What is Gamergate talking about when they say libel?


As of late, I’ve participated in a Reddit debate group concerning the video game-based hashtag movement #Gamergate. It can be frustrating at times, with ideologues derailing conversations, trading insults and arguing in bad faith. But in a few discussions, I and users I disagree with were able to meet halfway and come to an amicable rest. As a journalist and PC game player (but not a games journalist, I don’t like mixing work and play) I am annoyed my spurious accusations by Gamergate about lack of journalistic ethics and political bias in the video game press, which is why I fall in the anti-#Gamergate camp. Here is one example often argued by pro-#Gamergate users that I try to clarify in discussions about media ethics with the group.

In 2010, Alexandra Miseta, former marketing manager of the video game company Stardock sued company CEO Brad Wardell, alleging sexual harassment. In 2012, Stardock and Wardell sued Miseta for allegedly breaking a non-disclosure agreement by destroying promotional materials and marketing data belonging to the company.

The order of the sexual harassment suit and the NDA-breaking suit lead video game news sites Kotaku and Game Politics to report that the second lawsuit was in retaliation for the first.

In 2013. both cases were dismissed with prejudice and the Alexandra Miseta was ordered to write a letter of apology to Wardell and Stardock. Brad Wardell later contacted reporters and blogger Damian Schubert with information that would show that the NDA lawsuit was being constructed before Miseta’s sexual harassment lawsuit.

Among the ideologues in Gamergate are anti-feminists, including Brietbart reporter Milo Yiannopoulos, who believe that Brad Wardell was unfairly targeted by biased, pro-feminist news media to elevate a female plaintiff of the sexual harassment suit at the expense of a male defendant.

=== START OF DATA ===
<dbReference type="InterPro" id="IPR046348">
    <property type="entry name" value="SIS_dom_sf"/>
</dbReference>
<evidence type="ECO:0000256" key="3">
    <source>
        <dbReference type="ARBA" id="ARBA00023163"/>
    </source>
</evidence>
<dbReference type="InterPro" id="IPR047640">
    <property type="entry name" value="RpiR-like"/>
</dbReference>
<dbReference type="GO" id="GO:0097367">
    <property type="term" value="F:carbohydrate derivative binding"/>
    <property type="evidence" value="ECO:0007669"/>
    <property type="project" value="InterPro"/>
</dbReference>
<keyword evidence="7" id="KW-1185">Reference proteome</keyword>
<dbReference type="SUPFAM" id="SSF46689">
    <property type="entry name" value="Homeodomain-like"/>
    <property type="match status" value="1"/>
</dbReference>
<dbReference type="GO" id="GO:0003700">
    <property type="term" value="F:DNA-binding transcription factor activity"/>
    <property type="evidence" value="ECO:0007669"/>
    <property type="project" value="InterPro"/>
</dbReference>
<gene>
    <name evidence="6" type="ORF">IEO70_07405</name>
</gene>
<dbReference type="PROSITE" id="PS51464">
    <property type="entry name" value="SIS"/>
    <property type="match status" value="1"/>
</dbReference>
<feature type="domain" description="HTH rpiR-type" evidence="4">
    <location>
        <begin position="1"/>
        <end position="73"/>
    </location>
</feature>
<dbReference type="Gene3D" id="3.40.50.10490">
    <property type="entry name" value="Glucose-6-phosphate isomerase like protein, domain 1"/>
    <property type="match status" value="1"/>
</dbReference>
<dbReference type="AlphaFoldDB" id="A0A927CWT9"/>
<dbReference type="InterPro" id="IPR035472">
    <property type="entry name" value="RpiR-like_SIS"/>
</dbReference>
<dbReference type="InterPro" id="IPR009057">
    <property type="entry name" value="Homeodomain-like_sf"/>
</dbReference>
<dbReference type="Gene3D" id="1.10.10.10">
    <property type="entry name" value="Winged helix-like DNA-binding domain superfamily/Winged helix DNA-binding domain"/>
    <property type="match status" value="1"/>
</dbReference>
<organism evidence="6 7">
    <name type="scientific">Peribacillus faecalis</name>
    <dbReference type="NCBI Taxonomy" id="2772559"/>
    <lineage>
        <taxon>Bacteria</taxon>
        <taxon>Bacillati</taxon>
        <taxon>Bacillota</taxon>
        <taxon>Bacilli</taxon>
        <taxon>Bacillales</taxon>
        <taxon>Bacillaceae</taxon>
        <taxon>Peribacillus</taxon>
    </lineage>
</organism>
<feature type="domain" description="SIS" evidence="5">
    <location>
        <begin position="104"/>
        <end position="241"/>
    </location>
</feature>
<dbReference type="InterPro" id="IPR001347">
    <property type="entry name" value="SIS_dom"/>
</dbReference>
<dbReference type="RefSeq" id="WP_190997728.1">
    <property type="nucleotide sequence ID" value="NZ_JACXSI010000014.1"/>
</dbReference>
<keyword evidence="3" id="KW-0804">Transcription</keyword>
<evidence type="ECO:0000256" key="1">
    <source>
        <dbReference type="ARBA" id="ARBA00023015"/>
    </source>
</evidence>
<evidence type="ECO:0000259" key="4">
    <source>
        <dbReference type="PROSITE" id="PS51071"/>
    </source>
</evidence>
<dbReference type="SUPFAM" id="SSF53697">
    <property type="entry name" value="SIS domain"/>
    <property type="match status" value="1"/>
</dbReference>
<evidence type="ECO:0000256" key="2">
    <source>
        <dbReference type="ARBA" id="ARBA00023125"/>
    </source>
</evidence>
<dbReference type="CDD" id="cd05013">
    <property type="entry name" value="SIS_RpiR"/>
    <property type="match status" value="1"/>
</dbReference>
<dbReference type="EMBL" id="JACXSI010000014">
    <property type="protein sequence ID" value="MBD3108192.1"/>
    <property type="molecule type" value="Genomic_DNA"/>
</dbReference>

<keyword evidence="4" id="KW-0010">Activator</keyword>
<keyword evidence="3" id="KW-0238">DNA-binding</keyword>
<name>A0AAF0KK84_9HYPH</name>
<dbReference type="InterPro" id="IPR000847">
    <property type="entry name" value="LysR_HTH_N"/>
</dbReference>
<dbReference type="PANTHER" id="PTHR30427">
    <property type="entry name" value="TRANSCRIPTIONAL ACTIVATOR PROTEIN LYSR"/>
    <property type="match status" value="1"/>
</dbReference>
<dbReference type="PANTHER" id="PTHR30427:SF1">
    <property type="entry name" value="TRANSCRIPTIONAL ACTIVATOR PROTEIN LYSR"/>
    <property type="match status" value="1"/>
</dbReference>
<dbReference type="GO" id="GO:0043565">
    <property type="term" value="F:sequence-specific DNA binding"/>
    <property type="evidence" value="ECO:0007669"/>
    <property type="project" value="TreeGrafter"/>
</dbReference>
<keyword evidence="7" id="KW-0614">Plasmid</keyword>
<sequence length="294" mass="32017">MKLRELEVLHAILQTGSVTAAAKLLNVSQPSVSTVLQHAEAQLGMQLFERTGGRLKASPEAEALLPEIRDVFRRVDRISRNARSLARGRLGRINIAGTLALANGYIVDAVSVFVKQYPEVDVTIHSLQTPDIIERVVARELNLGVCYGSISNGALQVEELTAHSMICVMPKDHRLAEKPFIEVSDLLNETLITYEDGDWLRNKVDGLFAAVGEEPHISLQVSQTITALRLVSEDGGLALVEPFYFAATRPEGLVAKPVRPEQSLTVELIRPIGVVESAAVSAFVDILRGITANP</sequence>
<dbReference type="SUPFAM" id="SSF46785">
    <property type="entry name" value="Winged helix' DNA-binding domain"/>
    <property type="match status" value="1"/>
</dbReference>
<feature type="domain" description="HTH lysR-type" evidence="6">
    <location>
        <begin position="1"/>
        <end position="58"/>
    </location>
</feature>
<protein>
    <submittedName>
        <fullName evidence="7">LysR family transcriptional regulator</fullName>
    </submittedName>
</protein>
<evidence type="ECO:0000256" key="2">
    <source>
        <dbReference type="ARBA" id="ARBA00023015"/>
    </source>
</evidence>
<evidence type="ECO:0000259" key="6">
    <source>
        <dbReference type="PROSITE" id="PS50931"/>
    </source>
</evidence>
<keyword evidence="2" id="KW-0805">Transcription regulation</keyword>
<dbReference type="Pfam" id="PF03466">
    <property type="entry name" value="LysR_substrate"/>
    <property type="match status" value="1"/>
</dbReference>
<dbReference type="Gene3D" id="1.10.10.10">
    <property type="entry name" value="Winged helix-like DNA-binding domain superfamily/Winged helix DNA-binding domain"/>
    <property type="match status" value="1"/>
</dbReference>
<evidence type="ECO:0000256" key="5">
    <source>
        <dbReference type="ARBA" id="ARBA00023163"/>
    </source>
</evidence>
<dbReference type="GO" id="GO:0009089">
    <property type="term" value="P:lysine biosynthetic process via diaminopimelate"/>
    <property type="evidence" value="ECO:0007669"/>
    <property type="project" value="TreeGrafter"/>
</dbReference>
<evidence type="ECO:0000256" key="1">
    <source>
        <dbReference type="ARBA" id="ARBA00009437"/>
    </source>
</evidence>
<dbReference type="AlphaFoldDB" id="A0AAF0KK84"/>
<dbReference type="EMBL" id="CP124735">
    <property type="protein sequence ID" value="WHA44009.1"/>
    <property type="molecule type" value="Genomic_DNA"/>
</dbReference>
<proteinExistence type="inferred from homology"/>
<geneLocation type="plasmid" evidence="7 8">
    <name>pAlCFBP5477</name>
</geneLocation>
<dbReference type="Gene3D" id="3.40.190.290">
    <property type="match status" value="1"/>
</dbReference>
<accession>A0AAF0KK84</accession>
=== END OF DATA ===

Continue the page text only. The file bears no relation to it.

Those that believe Milo Yiannopoulos’ reporting need to understand that publishing court allegations against a CEO of a game software company was in the public interest (and was relevant to the release of video game, therefore of interest to readers). Reporting the matters of an open court is fair game no matter whom the court later finds in favor of. Saying otherwise would mean imposing an unreasonable limit on freedom of the press. That some internet residents saw fit to harass Brad Wardell over the sexual harassment allegations is lamentable.

Some in favor of #Gamergate seem to think that publishing the allegations of sexual harassment is libel, but their use of the term libel is wrong. Here’s why. In America, where Brad Wardell and Stardock are based, you have to prove three things for a successful libel case:

  1. That a statement is false
  2. That the statement damaged the plaintiff’s reputation, and
  3. That the publisher acted in malice (without knowing, or with reckless disregard for, the truth) (this is specific to public figures, which Wardell is as a CEO of a software business).

It’s true Wardell was a defendant in a sexual harassment case, and again, reporting allegations on a court case is fair game.

Now where things get murky is the press reporting on the retaliation aspect. We now know that the statement “Stardock and Wardell sued in retaliation” was false. Kotaku has not apologized to Wardell for the mistake, like blogger Damion Schubert and Game Politics have. But the relevant parties reporting the story updated their articles to reflect the information Wardell provided, meaning they responded in accordance to the truth and without malice towards Wardell. It’s unfortunate that Wardell wasn’t able to clear the record in a timely manner because of litigation.

As an aside, in Michigan, the statute of limitations for a libel case is one year after the defamatory statement was published (this was likely enacted to protect journalists from spurious libel cases by powerful interests on stories no longer relevant to the public). Even if this case met all requirements for a successful libel case, which it doesn’t by my understanding, any potential legal action by Wardell or Stardock against the video game press is unlikely.

As for my opinion, based on excepts of emails revealed in the 2012 sexual harassment case, I believe Wardell is impertinent when dealing with his subordinates. One troubling message written by Wardell lead me to this belief:

However, my general obnoxiousness is not subject to change and I would terminate the corporation and all jobs within it if I felt my rights were being curtailed

That said, I can separate his brash attitude from the games Stardock makes and enjoy them on their own merits. I enjoy the games in the Galactic Civilizations series and Sins of a Solar Empire series and will continue to support them being made.

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